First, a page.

Ivy Manning’s cookbook once again inspired me: this time, to make her uber-local Peach and Blackberry Hazelnut Crisp. Unfortunately, peaches are just barely in season here, but I still managed to snag some at the food co-op. Though ripe, the peaches sure didn’t seem freestone, clinging as they did to their pit. The blackberries: foraged. The ground hazelnuts, from nearby Hazelnut Hill farm. The Quaker rolled oats didn’t quite belong. Add chopped crystallized ginger to the fruit mixture if you have some lying around. Top with vanilla ice cream. I used vanilla coconut milk cream, because the pricey concoction was $2 off. Now if I could only forage for peaches.

Written by baltimoregon

August 11, 2009 at 12:48 am

Strawberry, Rhubarb and Banana Crostata

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Looking for something different to do with your rhubarb this spring? Try this Italian crostata recipe. It comes from the Tra Vigne Cookbook, Michael Chiarello’s Napa Valley restaurant. The toasted aniseed in the crisp really compliments the tart rhubarb flavor. Be sure to try to use extra ripe red bananas, which are more custardy than their yellow cousins. The polenta made for a dense, cookie-like crust. But it was still a bit crunchy, like undercooked rice. Any suggestions on how to soften the polenta? I added vanilla, ginger and cardamom to the recipes, all flavors that subtley enhance that rhubarb flavor. Remember that rhubarb acts as a thickener here to sop up the berry juices. If you omit the rhubarb, add a thickener, like tapioca pearls. Here is the recipe in full:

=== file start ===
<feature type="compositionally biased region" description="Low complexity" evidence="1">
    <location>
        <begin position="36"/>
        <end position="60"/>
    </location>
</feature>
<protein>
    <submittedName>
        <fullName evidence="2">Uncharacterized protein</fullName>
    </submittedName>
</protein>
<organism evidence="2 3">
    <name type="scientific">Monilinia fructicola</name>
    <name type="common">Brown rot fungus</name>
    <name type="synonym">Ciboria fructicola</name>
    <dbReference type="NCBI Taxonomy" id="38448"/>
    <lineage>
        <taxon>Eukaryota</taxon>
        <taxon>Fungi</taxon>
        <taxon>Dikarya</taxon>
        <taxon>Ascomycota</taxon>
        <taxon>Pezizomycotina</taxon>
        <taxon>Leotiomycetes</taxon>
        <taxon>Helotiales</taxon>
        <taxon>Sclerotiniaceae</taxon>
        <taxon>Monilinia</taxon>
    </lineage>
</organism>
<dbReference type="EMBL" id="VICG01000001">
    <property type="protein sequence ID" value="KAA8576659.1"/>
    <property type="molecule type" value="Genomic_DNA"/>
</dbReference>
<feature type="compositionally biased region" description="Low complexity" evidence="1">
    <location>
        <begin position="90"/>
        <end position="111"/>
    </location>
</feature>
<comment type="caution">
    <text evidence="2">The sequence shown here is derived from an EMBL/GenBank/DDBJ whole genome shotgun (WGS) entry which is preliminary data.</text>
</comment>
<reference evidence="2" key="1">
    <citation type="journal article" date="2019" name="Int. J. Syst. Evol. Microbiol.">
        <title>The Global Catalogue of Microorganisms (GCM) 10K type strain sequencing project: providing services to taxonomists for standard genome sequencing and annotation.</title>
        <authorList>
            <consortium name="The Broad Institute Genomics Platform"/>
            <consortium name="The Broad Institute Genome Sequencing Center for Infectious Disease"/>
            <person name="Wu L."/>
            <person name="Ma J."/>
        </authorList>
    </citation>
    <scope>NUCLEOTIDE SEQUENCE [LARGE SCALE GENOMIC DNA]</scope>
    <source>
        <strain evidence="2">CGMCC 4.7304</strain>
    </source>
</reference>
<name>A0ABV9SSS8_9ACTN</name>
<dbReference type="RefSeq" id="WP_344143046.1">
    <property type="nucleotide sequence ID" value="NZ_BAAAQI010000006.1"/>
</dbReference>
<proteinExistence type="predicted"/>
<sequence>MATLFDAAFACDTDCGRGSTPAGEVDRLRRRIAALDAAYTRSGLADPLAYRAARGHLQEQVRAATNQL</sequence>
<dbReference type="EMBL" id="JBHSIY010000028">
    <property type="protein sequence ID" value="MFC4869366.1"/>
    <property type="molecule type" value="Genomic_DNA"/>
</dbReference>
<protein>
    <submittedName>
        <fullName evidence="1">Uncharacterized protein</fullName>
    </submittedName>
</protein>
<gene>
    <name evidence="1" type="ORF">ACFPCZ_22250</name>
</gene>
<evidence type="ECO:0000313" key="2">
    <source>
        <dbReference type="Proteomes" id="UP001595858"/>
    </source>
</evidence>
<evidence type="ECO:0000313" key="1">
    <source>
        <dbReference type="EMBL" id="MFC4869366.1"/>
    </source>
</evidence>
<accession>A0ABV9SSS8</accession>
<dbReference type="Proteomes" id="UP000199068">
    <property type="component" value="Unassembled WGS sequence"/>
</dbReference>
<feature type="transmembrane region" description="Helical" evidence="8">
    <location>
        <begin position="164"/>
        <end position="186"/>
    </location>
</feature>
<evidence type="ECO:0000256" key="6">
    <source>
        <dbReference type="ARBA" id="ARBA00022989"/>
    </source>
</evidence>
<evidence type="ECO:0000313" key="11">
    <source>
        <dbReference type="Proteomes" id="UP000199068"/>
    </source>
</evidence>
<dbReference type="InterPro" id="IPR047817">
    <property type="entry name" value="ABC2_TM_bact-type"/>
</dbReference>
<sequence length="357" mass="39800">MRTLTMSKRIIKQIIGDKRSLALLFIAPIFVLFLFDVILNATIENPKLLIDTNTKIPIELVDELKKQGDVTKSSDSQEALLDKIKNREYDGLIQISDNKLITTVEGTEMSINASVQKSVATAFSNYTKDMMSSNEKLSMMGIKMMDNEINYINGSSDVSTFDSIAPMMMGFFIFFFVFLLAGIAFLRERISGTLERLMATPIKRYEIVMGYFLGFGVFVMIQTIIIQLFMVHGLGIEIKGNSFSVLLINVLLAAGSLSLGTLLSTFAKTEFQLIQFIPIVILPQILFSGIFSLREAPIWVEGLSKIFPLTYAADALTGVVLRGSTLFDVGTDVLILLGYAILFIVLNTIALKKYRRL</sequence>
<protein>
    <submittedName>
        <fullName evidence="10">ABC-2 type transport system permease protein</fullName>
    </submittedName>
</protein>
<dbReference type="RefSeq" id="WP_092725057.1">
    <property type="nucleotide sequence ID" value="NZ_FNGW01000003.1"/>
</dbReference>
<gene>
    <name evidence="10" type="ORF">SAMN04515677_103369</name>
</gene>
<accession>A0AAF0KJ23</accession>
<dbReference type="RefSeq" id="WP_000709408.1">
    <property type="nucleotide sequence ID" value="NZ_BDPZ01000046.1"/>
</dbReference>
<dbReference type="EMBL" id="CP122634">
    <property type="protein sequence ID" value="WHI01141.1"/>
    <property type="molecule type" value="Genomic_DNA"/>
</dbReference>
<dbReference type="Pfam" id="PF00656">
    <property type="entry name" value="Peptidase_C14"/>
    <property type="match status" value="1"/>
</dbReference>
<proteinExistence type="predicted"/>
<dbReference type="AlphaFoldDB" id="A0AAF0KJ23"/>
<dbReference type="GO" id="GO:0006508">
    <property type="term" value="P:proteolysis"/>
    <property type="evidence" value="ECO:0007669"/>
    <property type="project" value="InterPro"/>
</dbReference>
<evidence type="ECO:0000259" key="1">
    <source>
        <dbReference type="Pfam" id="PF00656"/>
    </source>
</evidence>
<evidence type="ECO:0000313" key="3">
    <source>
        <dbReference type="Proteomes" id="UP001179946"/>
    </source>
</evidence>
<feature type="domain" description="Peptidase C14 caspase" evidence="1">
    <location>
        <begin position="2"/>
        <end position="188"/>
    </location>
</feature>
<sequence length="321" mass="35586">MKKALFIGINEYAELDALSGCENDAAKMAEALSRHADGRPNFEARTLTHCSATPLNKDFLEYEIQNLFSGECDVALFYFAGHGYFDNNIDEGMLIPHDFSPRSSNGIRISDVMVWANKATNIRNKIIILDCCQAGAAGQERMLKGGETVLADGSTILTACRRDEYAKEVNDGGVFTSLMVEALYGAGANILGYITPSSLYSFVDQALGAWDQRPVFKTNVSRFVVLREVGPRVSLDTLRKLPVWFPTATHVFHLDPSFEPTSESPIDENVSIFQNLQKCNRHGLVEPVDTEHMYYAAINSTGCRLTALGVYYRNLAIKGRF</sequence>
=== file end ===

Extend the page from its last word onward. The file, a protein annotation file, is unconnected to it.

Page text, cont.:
Strawberry, Rhubarb, and Banana Crostata

Recipe courtesy Michael Chiarello

Prep Time:
40 min
Inactive Prep Time:
hr min
Cook Time:
1 hr 0 min
4 to 6 servings



  • 1 1/2 cups pastry flour (1/2-pound)
  • 3/4 cup polenta (1/4-pound)
  • 1/2 cup sugar (3 1/2 ounces)
  • Large pinch fine salt
  • 1 1/2 teaspoons baking powder
  • 1 teaspoon anise seeds, toasted